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Recruitment Consultant Series Part 8: Key Competencies

We’re already nearly 2/3rds of the way through the first 3 months of a recruiters life, so I thought it was a good time for you to reflect and look at how well you’re doing so far, in relation to “So you’ve become a recruitment consultant, what does that really mean?”

The key competencies that you require as a recruitment consultant highlight why this job is not as easy as people think. There are so many elements to it, that it’s hard to pick 4 or 5 key competencies, as you would with most jobs. In recruitment, there are 12 that are nearly all as important as the others when you’re a 360o consultant and many years ago I was involved with the team that spent 6 months creating them.

The aim of sharing these competencies in a post on my blog is for you to analyse your own abilities and focus on some improvement areas over the coming months.  We can’t all be perfect, but we can all be striving to be better in what we do.

1.  Planning

No surprise here for people who read my posts! Planning is the key to being a successful consultant and it’s not just planning your day. Plan for where you want to be in a year’s time, what your objectives are and how you are going to achieve them on a quarterly basis. Plan your calls and your meetings, plan your candidate and client attraction and retention plans… I could go on, but you get the idea.

2. Monitoring

Once you’ve done all of that planning, there’s no point in then not following through. Make sure that you have robust monitoring processes – whether that’s a fantastic IT system that will do it for you and produce the results / reports, or just simply, a pen and paper with which you record all of your activities and results. Whichever works for you, as there is no right or wrong when monitoring as long as you do it and you do it consistently and thoroughly.

3.  Analysing

Now you’ve got the detail from your monitoring, you have to take time out to work out what it all actually means. So many people will perform a SWOT analysis and then not do anything with the results. The analysis is what drives your future plans. For example, once you have been making sales calls to clients and monitoring the results, you can then work out your hit ratios. How many calls does it take to get a meeting or a job on? Then follow on with how many CVs do you need to send to each job to get an interview? How many interviews does it take to get an offer and how many offers to get a confirmed starter etc.? This way you’ll know whether you’re working smarter instead of harder as you go through your career.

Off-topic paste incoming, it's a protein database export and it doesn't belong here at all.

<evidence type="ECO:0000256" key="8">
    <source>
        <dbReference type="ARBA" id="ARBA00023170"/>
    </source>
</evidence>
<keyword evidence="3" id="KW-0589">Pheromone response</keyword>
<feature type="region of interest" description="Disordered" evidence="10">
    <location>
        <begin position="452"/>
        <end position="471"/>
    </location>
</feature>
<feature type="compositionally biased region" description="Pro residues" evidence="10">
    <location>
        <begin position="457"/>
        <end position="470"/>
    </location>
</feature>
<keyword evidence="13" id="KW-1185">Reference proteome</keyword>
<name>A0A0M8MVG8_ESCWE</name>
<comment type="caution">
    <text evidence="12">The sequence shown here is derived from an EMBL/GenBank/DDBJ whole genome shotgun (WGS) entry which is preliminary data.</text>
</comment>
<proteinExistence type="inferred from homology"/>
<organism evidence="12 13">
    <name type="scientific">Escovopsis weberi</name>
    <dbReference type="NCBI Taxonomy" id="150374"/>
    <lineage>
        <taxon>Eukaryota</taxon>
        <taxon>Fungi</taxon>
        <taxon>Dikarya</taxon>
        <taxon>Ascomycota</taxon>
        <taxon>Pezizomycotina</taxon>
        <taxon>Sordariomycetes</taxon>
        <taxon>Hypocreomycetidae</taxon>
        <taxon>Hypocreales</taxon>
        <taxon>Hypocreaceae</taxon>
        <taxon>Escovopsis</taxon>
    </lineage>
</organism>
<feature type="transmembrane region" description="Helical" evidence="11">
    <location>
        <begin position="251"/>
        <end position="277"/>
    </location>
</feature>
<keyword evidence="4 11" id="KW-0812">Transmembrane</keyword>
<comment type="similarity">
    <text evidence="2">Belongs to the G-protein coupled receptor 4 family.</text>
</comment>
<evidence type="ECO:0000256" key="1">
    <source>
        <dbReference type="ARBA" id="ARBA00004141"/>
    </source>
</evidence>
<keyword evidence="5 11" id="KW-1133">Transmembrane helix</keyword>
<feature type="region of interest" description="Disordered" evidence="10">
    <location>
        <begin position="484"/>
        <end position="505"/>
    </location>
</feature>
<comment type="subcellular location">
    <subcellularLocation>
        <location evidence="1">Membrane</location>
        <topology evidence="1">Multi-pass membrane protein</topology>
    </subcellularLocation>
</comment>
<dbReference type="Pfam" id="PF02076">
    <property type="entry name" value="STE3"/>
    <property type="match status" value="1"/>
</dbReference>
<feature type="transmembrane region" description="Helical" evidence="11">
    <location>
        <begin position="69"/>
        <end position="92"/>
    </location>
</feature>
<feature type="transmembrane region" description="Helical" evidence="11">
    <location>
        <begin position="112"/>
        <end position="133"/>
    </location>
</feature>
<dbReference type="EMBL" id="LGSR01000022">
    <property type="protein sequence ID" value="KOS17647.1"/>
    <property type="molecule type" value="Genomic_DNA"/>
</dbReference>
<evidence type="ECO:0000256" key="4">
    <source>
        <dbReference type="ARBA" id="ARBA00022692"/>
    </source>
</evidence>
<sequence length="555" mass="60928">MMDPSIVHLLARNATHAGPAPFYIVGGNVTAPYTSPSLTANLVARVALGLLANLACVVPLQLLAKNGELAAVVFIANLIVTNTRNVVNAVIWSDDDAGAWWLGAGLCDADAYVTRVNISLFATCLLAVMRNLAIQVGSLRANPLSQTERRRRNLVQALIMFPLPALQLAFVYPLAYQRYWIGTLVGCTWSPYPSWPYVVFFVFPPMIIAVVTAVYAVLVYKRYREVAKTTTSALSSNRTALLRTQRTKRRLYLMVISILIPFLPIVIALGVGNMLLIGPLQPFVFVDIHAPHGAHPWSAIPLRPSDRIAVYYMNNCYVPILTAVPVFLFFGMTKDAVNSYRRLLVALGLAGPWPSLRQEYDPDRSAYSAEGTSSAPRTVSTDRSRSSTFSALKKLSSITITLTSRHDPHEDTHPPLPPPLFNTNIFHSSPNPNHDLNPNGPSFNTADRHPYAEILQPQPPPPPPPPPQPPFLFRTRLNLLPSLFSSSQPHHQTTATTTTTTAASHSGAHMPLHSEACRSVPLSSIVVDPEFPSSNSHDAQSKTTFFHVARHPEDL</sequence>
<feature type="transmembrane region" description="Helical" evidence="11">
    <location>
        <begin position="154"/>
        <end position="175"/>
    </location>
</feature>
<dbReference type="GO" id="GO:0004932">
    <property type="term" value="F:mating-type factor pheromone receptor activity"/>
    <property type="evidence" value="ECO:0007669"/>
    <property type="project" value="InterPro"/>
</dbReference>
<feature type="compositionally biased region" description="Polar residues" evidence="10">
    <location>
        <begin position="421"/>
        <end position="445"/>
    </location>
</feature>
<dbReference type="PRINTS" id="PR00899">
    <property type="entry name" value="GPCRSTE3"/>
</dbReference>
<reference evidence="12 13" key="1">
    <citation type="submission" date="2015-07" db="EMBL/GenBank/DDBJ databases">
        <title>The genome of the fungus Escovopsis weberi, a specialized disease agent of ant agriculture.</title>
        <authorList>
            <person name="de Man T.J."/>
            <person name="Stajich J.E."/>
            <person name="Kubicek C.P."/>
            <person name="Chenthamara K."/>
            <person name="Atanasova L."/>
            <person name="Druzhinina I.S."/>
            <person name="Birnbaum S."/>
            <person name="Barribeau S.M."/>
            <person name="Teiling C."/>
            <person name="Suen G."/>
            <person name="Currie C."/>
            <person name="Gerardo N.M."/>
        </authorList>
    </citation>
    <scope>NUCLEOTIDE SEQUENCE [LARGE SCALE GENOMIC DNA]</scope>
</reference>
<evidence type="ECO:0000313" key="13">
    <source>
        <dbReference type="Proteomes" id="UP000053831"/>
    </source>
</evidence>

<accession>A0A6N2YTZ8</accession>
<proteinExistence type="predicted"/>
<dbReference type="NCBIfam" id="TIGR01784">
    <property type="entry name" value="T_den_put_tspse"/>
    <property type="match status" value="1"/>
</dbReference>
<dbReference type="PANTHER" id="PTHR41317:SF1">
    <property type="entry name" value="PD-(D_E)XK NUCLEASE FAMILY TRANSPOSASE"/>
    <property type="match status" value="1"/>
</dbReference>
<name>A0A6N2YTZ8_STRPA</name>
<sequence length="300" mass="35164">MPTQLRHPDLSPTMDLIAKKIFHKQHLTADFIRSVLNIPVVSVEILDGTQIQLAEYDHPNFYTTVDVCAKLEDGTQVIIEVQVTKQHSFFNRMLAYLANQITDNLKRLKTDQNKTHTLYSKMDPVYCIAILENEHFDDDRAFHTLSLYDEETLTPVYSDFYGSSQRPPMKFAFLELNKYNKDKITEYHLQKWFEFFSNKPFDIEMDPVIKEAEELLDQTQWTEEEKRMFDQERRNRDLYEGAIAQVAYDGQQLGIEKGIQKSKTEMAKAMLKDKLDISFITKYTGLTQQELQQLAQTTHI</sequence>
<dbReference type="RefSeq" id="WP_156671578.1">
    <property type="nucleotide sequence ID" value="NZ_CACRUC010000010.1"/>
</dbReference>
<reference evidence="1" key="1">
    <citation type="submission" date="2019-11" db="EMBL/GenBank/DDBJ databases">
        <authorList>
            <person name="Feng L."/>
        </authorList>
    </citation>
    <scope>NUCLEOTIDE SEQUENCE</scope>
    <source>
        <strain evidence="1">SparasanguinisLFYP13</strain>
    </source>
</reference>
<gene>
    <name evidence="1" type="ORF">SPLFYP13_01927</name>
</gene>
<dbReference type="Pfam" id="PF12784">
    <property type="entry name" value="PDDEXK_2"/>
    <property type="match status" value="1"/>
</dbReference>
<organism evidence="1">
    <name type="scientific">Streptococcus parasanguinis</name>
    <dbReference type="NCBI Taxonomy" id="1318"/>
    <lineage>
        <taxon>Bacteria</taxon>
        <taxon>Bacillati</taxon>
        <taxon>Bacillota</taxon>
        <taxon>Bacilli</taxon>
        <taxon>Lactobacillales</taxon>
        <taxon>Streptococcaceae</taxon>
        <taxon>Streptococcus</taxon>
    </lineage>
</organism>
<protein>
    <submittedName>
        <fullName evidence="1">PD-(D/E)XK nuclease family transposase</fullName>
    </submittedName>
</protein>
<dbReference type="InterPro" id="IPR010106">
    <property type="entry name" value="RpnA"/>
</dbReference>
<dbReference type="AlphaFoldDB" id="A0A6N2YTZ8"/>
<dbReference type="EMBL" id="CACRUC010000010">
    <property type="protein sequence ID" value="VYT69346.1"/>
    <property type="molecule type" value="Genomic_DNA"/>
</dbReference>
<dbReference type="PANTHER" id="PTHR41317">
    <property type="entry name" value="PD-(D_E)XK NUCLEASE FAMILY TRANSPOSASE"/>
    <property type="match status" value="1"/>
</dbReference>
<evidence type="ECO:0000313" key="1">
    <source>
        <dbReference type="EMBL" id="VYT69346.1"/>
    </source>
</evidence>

4.  Sales opportunities

This competency isn’t just about being good at sales; some of the others enhance that ability, such as communication. Sales opportunities is about spotting the prospect – whether that is a client, candidate or position. It’s about being aware of what’s going on with a client, candidate and even your market place, so that you are ahead of the competition and calling the right person at the right time. For more detail see post 6. Communication within Sales

5. Meeting goals

Recruitment is a very goals orientated business. This competency speaks for itself. Have goals and plan how to achieve them. Monitor what you do and analyse the results regularly to make sure you’re on track and if not, adapt your plan if it‘s not working and re-focus. ‘Simples!’

6. Building profitability